There is no annual fee at TMG. TMG makes it's money by keeping a part of of the stakes (the so called "rake"). The rake structure changes quite frequently so make sure, you know how much TMG will take from your money. Recently TMG introduced a players rating. The rating will also affect the rake. Be aware that it takes much more than winning 50% of all your games/matches to not lose money!
The user interface is very comfortable and user friendly. You can actually see how your opponent ponders about his moves. The overview over running tournaments is also very nice.
A great service is the live broadcast of some top tournaments. They did broadcast some of the top matches of the World Championships in Monte Carlo 2005 and 2006, and also part of the Nordic Open 2006. A lot of top players like Neil Kazaross and Hugh McNeil were commenting the matches. That were really magnifcient events! Make sure to check in for future top events like that!
Daily Gammon-Logo A very different way to play backgammon on the internet - online while offline. The two players playing a match don't have to be online at the same time. Whenever you want spend some minutes playing backgammon you log in at DailyGammon and play some moves. You can play many matches at the same time, so there are usually some matches waiting for your moves each time you log in.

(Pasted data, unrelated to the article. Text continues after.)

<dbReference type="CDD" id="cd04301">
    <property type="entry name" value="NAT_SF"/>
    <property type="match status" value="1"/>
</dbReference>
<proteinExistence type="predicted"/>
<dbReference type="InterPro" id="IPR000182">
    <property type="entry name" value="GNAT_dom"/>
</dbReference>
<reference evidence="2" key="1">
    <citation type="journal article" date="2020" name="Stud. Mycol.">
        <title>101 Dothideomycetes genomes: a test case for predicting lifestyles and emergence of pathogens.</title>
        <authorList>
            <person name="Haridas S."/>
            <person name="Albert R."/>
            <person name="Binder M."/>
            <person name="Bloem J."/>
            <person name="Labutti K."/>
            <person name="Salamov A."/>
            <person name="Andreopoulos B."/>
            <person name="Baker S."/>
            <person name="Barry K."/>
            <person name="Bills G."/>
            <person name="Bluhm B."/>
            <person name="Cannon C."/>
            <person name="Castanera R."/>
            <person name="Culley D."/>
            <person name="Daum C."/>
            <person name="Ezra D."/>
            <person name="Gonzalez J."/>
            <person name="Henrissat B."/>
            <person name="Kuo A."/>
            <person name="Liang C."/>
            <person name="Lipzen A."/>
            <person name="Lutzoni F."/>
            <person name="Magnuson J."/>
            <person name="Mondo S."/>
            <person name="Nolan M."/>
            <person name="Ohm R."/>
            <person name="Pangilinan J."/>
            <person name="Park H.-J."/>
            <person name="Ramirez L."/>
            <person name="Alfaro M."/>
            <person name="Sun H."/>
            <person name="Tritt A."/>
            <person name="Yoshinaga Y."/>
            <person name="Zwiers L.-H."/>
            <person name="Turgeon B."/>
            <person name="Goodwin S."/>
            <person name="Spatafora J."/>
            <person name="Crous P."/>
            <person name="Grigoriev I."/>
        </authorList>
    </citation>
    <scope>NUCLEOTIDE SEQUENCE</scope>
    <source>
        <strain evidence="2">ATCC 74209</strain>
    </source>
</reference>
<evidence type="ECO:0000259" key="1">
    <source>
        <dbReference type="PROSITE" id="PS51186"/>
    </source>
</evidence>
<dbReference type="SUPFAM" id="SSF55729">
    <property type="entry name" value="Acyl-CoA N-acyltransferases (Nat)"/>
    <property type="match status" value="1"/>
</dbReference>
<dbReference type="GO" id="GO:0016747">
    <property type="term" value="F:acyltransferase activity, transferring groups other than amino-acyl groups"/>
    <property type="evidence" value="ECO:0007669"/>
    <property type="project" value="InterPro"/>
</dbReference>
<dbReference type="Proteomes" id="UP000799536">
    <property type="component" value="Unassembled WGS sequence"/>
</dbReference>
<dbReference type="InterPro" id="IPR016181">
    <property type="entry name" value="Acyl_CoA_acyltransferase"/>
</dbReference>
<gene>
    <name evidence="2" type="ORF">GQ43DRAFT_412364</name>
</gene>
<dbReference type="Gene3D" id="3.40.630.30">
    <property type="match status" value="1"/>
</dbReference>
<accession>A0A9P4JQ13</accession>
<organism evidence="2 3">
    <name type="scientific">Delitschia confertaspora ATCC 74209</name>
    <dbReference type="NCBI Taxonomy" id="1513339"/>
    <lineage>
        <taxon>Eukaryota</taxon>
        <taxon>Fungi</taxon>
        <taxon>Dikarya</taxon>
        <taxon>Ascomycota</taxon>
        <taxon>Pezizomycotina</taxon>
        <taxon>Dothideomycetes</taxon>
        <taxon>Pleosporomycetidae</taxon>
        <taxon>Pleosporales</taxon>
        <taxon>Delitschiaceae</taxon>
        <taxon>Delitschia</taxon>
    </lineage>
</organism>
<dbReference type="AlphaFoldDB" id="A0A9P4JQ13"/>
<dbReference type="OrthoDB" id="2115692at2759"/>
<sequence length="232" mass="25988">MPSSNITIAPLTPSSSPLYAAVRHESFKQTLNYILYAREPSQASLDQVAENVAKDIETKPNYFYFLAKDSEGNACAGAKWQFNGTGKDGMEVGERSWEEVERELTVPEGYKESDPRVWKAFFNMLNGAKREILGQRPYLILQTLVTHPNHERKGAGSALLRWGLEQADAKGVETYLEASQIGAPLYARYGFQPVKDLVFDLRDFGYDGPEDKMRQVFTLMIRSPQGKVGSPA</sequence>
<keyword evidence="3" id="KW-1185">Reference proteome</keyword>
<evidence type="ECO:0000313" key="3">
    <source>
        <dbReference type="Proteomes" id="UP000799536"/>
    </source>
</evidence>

Depending on the match time settings, a match can take days, weeks or even months. There is no haste. For every decision you have as much time as you need. For backgammon a very uncommon speed of play, which allows you to ponder over the correct winning strategy as long as you want.
There's a staggering variety of player-managed tournaments (round-robins, TTTs, ladders, team play, leagues, eliminations, swiss) of backgammon and nackgammon. For your rating, though, only the matches played in the official (site-managed) tournaments count.
For more details about how to register and play read the DailyGammon Help.

What is quite confusing in the beginning is the fact that you can usually play a couple of moves at one visit to the table - even though your opponent is not online. Using "computer guessing" the site software judges what the opponent is most likely to play and moves accordingly. If, when it's their turn to make some moves, the opponent plays differently, the match is moved back to that position. This "computer guessing" lets the matches finish much faster than one would expect for such a turn-based backgammon server 2) .
DailyGammon is free of charge. Its user interface is web based, so no special access software is required. The boards are quite small and there is no real "animation" of the moves. But you can play it on every simple computer and don't need a fast internet connection.
More comfort can be ensured by using a special webfilter, which allows you to select a wider range of boards in any size you want, sending long messages to DailyGammon members, etc. This webfilter is explained and available for download here.
1) Each link will open in a seperate window.

2) If a game rewinds due to your opponent moving an unexpexted move, the dice are rerolled. Otherwise the players could do their moves with knowledge of the next rolls.
Last update: 18th December 2010